In September, 13,000 people can attend a concert featuring Bryan Adams in Düsseldorf's arena. But is it a good idea?
After months of online concerts and outdoor events, event organizers are beginning to test the waters by putting on small-scale concerts for audiences, following strict hygiene and social distancing measures.
Yet during this phase of cautious entry, one plan by concert promoter Marek Lieberberg is causing a stir. His company, Live Nation Germany, has announced the first major concert in Germany. It will be held at Merkur Arena in Düsseldorf and can accommodate 13,000 concertgoers for the big event on September 4. Tickets for the two-and-a-half-hour concert will go on sale August 11.
The Düsseldorf arena is the third-largest stadium in Germany with 54,000 seats. This means the venue will be at 23% capacity under Lieberberg's plan. His concept includes strict social distancing and hygiene rules and has already gotten the green light from local authorities. Notable performers such as singer Bryan Adams, German chanteuse Sarah Connor and Irish singer and guitarist Rea Garvey are expected are on the playbill and likely to draw crowds.
'Give Live a Chance'
The event is titled "Give Live a Chance" and with it, Lieberberg aims to give hope to the music industry and set a positive example for what large-scale concerts could look like during a pandemic.
"It is very important that people have a sign of hope; that the industry, the fans, the artists and the many service providers have a reason to hope again," Lieberberg told DW. Germany's private events industry only receives a fraction of the assistance funding that state-sponsored institutions like German operas and theaters receive during the COVID-19 pandemic.
Lieberberg is a big-name concert promoter in Germany and is responsible for the annual Rock am Ring festival, which attracted 70,000 spectators last year. Like most events, the festival was cancelled this year due to the virus.
Dangerous group gathering?
As soon as Lieberberg put his plan on the table, he received blowback from the North Rhine-Westphalian Minister of Health, Karl-Josef Laumann. The minister questioned the legal basis for the concert and warned that it was too risky: "To encourage people from all over Germany to travel across the country to Düsseldorf and come together in the thousands is simply irresponsible," he told the German press agency, dpa.
Because the City of Düsseldorf has thoroughly investigated whether the concert complies with the regulations of the Corona Protection Ordinance, Düsseldorf's Mayor Thomas Geisel stated that he saw no legal issue.
Lieberberg told DW he finds the negative reactions from the region's politicians incomprehensible and attributes the controversy in part to a conflict of interest related to upcoming local elections. The respective proponents and opponents of his concert come from different political camps, he pointed out.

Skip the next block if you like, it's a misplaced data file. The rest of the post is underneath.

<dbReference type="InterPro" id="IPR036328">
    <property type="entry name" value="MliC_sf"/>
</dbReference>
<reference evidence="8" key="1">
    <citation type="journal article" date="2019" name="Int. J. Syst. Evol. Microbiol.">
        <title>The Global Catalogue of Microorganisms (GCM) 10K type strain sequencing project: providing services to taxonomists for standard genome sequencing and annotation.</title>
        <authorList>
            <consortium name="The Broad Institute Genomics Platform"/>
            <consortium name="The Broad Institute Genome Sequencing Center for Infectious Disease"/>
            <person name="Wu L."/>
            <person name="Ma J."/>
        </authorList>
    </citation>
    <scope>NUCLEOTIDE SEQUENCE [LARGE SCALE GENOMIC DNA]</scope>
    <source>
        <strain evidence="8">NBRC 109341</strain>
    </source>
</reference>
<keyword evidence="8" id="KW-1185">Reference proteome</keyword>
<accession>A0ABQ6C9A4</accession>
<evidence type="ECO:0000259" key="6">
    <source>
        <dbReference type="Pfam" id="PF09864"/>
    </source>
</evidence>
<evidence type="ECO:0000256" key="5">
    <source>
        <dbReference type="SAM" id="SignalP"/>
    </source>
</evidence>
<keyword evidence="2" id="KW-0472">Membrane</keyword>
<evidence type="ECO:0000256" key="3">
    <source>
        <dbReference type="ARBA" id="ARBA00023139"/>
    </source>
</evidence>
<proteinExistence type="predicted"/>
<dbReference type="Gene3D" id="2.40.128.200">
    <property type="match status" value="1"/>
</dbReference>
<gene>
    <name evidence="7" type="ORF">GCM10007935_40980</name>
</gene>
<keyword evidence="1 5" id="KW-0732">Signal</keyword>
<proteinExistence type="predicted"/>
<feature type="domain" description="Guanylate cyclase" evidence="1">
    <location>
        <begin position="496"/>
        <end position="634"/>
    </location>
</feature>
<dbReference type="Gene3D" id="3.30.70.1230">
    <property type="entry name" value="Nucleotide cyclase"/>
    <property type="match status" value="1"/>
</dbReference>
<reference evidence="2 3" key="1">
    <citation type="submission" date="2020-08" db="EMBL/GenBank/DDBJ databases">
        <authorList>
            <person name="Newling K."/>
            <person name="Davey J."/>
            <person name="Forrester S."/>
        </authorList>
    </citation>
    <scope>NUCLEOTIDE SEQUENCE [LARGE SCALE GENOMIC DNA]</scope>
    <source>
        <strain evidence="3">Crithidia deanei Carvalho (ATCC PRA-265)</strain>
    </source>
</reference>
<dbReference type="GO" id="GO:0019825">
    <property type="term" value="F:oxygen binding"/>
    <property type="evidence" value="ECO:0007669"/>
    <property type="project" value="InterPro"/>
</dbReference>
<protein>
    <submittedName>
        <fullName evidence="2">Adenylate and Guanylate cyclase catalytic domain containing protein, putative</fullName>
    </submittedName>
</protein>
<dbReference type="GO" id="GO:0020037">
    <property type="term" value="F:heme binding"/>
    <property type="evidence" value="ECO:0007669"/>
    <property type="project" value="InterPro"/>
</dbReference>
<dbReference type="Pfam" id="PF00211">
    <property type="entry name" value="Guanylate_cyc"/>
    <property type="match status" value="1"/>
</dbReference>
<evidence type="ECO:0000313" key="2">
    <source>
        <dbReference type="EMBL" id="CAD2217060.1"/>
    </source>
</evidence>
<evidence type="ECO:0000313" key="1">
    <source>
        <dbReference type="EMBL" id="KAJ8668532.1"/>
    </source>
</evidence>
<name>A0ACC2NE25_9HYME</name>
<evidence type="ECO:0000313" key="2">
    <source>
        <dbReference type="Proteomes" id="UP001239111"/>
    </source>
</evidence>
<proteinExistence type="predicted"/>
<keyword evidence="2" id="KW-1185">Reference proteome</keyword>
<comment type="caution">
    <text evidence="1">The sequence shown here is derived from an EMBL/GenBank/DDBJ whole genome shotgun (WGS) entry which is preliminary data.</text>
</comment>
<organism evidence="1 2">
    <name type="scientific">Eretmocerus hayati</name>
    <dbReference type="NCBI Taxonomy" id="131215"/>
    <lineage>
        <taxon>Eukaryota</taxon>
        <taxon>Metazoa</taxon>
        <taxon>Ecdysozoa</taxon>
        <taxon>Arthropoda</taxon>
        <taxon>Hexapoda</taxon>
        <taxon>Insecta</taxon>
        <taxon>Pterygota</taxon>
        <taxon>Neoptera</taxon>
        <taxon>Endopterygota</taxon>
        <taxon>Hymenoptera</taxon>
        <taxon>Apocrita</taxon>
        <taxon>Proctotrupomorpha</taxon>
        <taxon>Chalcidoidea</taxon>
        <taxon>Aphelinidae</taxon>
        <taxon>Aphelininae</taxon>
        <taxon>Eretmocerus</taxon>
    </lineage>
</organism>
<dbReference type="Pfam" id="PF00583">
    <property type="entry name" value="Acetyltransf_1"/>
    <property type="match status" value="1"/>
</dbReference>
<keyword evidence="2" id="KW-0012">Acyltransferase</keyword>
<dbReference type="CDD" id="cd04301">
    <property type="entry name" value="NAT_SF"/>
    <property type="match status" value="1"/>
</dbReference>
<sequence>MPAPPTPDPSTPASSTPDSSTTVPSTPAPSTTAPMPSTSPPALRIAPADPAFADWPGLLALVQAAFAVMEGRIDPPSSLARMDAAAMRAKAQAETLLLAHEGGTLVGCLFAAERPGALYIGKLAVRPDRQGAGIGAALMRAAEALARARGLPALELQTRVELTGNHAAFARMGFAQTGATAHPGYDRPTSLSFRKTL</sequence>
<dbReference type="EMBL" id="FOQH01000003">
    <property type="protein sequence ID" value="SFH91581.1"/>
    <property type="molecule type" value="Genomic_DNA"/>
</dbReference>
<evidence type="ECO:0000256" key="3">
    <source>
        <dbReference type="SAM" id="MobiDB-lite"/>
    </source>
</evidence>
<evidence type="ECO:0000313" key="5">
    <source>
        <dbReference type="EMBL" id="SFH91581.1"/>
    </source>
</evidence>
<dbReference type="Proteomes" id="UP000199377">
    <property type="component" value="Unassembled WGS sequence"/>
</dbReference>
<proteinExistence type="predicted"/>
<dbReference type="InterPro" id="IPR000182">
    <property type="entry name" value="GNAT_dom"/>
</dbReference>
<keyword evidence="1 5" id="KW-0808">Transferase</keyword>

Strict security requirements
Among the measures to comply with the health and safety regulations will be staggered admission in groups at specific times. Concertgoers will be required to wear masks, even while seated. "Each seat is designed to have 1.5 meters of social distance in the front, back and sides," says Lieberberg. The roof of the stadium will remain open.
Although fans of pop and rock music are not exactly known for sitting quietly in their chairs during a concert, Lieberberg is firmly convinced that the audience will be responsible. "We're not dealing with hooligans or people who get into fights during an event. All of them come with one purpose: to experience music." Alcohol will not be served to keep things peaceful, and at times, the musicians' performances will be unplugged, i.e. without electrical amplification of their instruments.
His initiative, says Lieberberg, has already attracted attention worldwide, especially in Europe and the USA, where in many regions large concerts are currently impossible to hold due to the pandemic. "The whole thing has made very big waves. It is clear that people long for culture, they long for concerts."
Naturally, no encounter in public places is risk-free, but that applies to all situations in which people meet, says Lieberberg. He alludes to mass gatherings at demonstrations, in public places and on popular beaches where social distancing rules have been difficult to maintain. "We have a much better situation here in Düsseldorf in the stadium than in many of the popular places in Germany on the weekends" he said.
Without major events, Lieberberg fears the industry may not survive. He hasn't seen a government plan to gradually make major events possible again. Cologne's Lanxess-Arena has started with smaller concerts of up to 2,400 concertgoers. For Lieberberg, this is not an option, not in the least for financial reasons. "We can't organize a concert designed for 10,000 people for 1,000. We have certain sales capacities for these events" he said.
Some researchers are currently dealing with the topic of large events. At the University Hospital in Halle in Saxony-Anhalt, the "Restart-19" project is running a "coronavirus experiment" centered around a concert by singer-songwriter Tim Bendzko.
At his concert in the Leipzig Arena on August 22, around 4,000 volunteers will be equipped with tracking gadgets, motion detectors and bottles of fluorescent disinfectant to determine how the coronavirus might spread. The researchers hope to develop a mathematical model that can be used to calculate the risk of a corona outbreak after large indoor events.
Meanwhile, for Lieberberg, Give Live a Chance is a first attempt to set a precedent for large open-air concerts — but he is not alone.
On September 3, Berlin's Waldbühne also wants to start open-air concerts under the motto "Back to Live." Out of the venue's 22,290 seats, a maximum of 5,000 will be occupied, similar in terms of percentage to the Merkur Arena in Düsseldorf.